12 Aug 2011

Vodafone fined $400,000 for misleading customers

8:03 pm on 12 August 2011

An Auckland court has fined Vodafone $402,375 for misleading customers with one of its internet deals.

The telecommunications company earlier this year pleaded guilty to five charges of breaching the Fair Trading Act over 14 months between 2007 and 2008 in a prosecution brought by the Commerce Commission.

The commission said Vodafone's advertising had misled customers about the cost of using its Vodafone Live mobile internet service, leading people to believe it was free.

Vodafone then billed them for using the service.

Commerce Commission competition manager Stuart Wallace said customers were shocked when they received bills of up to $1300 and Vodafone then made things worse by being uncooperative.

He says Vodafone gave some customers "the brush-off" and initially turned down requests for refunds.

Mr Wallace says telecommunications companies must be very clear about the cost of new products they launch.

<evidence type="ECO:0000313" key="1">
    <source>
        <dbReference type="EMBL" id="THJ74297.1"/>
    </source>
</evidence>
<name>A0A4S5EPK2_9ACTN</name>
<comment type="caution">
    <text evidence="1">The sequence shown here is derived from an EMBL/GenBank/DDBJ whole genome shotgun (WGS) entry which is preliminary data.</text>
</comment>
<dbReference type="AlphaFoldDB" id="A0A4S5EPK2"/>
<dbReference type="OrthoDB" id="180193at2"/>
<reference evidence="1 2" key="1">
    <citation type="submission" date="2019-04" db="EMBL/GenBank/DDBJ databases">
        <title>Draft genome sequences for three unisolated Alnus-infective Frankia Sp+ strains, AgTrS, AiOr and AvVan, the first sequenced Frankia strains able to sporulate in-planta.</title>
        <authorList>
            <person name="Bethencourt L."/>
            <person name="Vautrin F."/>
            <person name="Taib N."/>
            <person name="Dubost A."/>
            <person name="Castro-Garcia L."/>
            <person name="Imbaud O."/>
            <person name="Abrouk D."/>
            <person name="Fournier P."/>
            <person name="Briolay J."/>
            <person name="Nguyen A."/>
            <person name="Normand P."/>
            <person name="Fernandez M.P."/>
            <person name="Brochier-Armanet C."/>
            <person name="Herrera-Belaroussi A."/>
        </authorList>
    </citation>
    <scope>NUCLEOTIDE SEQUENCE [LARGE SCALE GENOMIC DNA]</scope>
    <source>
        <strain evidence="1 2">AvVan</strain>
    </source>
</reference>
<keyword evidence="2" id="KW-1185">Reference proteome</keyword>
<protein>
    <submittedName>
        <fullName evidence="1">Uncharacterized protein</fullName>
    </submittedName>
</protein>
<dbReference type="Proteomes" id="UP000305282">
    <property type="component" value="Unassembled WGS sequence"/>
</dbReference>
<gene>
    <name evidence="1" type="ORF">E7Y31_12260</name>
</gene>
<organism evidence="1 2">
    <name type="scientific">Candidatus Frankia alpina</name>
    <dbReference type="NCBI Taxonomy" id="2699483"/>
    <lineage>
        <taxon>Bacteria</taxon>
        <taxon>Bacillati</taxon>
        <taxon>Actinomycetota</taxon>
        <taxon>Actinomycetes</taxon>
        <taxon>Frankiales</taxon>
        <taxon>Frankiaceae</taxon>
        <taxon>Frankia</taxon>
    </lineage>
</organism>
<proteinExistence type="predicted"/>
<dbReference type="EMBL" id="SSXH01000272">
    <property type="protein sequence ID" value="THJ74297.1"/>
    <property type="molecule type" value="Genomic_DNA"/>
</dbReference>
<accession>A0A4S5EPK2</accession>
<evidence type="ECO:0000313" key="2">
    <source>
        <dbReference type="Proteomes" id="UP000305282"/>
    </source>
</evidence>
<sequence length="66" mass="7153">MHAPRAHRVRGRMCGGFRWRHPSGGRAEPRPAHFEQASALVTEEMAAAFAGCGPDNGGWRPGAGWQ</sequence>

As well as fining the telecommunications giant, the judge at the Auckland District Court on Friday ordered the company to pay court costs.

Vodafone blames technical glitch

Vodafone released a statement on Friday, saying technical problems led to incorrect charging and it would never deliberately mislead customers.

The company said it had refunded all those affected and has since put measures in place to make sure customers are not confused by its charges.

Vodafone still faces a series of other charges relating to other allegations that it breached the Fair Trading Act by misleading customers in other promotions.

'Convoluted' packages

The Telecommunications Users Association says the industry is still prone to misleading customers about how much things cost.

Chief executive Paul Brislen says he hopes the fine will send a strong message that companies need to make billing systems easy to understand.

"All the telcos have to be very careful about how they frame what they're offering to customers. It's very easy to build quite convoluted and awkward packages."